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Slavery in the Mediterranean region during the Early Modern Age

Although Naples and Valencia were important slave markets during the 16th and 17th centuries, little is known about the slaves themselves. But new research is using archival sources to shed light not only on who these slaves were and where they came from, but also on the dynamics of the Mediterranean slave trade of the Early Modern Age.

Society

During the 16th and 17th centuries, Naples and Valencia were two of the most important trading cities in the Spanish Empire. But with commerce being largely driven by forced slave labour, these two cities were, in general, also important slave markets in the Mediterranean region. Despite the essential role that slaves played during the Early Modern Age, little is known about the slave trade or the slaves themselves. Now, thanks to new research being done as part of the EU-funded Men of Value project, this is starting to change. “This project was born and developed with the intention of studying the slave markets of Valencia and Naples, not only from the perspective of supply and demand, but also by analysing the social and institutional relations that influenced the price of slaves and prisoners,” says Fabrizio Filioli, a researcher at the University of Valencia and Men of Value project coordinator. This research was undertaken with the support of the Marie Skłodowska-Curie Actions.

Interesting insights

Using archival sources, the project began reconstructing the biographies of some of the period’s slaves, learning where they came from, their ages, religions, and what jobs they were required to perform. “Answering these questions opened the door to better understanding the dynamics that governed their selling price,” notes Filioli. For example, from this work, Filioli concluded that a slave’s value was the result of not only such local issues as the need for low-cost labour, but also the more abstract geopolitical issues existing well beyond the cities’ walls. “Because of alliances and globalisation, slaves were traded from port to port, making their way to Europe,” explains Filioli. “As a result of this complex, global network, we see slaves in Valencia and Naples coming not only from nearby sub-Saharan Africa, but also from as far away as Goa.” Filioli also uncovered some interesting insight on the cost of slaves and how their exchange rate was determined. For instance, by studying the case of the oarsmen who filled the galleys of Naples’ substantial fleet, Filioli found that a prisoner’s ransom, or ‘exchange value’, was significantly higher than his value as an oarsman. “Such variables as the amount of money that his family was determined to spend to redeem him and his social status prior to capture had a profound impact on the cost of ransom,” adds Filioli.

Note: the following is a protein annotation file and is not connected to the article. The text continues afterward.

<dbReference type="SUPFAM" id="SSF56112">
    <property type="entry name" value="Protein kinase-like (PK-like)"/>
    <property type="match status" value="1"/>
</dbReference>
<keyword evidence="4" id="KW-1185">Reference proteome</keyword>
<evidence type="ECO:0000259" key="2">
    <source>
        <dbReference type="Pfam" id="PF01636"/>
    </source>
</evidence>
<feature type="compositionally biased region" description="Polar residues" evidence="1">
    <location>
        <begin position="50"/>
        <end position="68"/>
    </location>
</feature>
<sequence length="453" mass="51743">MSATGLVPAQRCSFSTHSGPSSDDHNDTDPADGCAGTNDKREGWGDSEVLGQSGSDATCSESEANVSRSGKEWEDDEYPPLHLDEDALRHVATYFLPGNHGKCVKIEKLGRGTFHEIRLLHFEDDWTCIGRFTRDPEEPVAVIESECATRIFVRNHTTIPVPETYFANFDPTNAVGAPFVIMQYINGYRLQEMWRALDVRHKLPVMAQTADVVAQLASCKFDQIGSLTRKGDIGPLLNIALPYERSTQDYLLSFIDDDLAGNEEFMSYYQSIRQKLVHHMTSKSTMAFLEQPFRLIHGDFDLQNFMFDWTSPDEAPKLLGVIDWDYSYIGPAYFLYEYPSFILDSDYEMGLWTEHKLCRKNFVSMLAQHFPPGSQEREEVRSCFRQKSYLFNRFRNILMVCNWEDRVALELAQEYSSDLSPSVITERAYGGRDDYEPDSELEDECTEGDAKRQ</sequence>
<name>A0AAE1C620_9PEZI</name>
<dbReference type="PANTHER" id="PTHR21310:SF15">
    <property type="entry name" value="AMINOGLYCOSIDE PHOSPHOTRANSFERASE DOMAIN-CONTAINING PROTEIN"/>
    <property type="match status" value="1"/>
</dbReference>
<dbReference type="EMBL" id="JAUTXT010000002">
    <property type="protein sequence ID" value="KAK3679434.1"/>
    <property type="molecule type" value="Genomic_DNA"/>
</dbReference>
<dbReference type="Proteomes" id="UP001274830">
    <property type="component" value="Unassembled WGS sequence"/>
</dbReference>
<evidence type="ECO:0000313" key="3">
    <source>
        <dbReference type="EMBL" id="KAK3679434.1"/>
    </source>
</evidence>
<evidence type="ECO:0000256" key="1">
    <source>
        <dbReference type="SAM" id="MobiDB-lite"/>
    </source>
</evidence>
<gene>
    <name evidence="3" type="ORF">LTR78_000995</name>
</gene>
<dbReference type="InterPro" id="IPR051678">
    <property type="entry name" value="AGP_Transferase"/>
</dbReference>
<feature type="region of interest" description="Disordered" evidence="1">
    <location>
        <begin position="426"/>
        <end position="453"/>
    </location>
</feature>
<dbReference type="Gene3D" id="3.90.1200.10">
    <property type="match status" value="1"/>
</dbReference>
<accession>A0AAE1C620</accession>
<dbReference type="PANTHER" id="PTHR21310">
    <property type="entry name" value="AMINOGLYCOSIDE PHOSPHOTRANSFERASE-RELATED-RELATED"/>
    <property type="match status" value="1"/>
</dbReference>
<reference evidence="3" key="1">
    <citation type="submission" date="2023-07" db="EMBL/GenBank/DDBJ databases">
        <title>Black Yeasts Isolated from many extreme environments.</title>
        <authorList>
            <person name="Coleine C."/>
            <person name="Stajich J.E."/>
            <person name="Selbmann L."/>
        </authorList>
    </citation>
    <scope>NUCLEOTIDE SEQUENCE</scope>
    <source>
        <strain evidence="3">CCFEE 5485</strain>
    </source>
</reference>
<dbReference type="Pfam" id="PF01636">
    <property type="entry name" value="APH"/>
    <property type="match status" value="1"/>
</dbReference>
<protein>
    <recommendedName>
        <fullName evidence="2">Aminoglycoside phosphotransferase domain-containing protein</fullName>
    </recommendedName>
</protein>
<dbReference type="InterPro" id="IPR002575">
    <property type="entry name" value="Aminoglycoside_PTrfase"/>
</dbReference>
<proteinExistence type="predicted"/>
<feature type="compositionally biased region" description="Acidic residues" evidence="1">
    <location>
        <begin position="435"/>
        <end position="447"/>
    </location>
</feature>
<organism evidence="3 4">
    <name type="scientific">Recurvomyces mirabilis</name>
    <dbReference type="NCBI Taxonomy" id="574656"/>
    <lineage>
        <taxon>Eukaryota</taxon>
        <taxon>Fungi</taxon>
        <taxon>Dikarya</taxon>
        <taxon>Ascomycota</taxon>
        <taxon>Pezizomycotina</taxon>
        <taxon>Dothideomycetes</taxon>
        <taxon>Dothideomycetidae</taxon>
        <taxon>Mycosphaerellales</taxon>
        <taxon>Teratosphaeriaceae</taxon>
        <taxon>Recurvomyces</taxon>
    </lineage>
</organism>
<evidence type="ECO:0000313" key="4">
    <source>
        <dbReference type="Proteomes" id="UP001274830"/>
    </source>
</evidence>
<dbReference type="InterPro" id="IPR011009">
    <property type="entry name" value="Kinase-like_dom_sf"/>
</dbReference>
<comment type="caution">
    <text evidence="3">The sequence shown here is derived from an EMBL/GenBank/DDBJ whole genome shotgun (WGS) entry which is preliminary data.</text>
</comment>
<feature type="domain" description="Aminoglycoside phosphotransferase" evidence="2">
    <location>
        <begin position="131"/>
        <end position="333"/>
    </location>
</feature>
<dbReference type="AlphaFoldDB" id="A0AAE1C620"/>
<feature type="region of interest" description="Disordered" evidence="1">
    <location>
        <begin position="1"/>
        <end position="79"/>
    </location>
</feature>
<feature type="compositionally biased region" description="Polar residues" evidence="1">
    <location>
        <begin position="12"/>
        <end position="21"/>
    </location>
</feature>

New opportunities ahead

Filioli says his research has led to numerous new opportunities. “This project would simply not have been possible without the support of international experts and the exchange of scientific reports.” He feels being able to work in the archives of Valencia, Naples, Madrid and Rome, and having the opportunity to participate in various international conferences, allowed him to build a truly important trajectory of study. Having secured a fellowship at the Bonn Center for Dependency and Slavery Studies, Filioli plans to expand on the work he began during the Men of Value project. “This is a very prestigious postdoc fellowship that allows me to continue my investigations on slavery in the Mediterranean,” he concludes. “I’m excited to see what new insights we will unlock in the coming months.”

Keywords

Men of Value, slavery, Mediterranean, Naples, Valencia, slave market, Early Modern Age, Spanish Empire, slave trade

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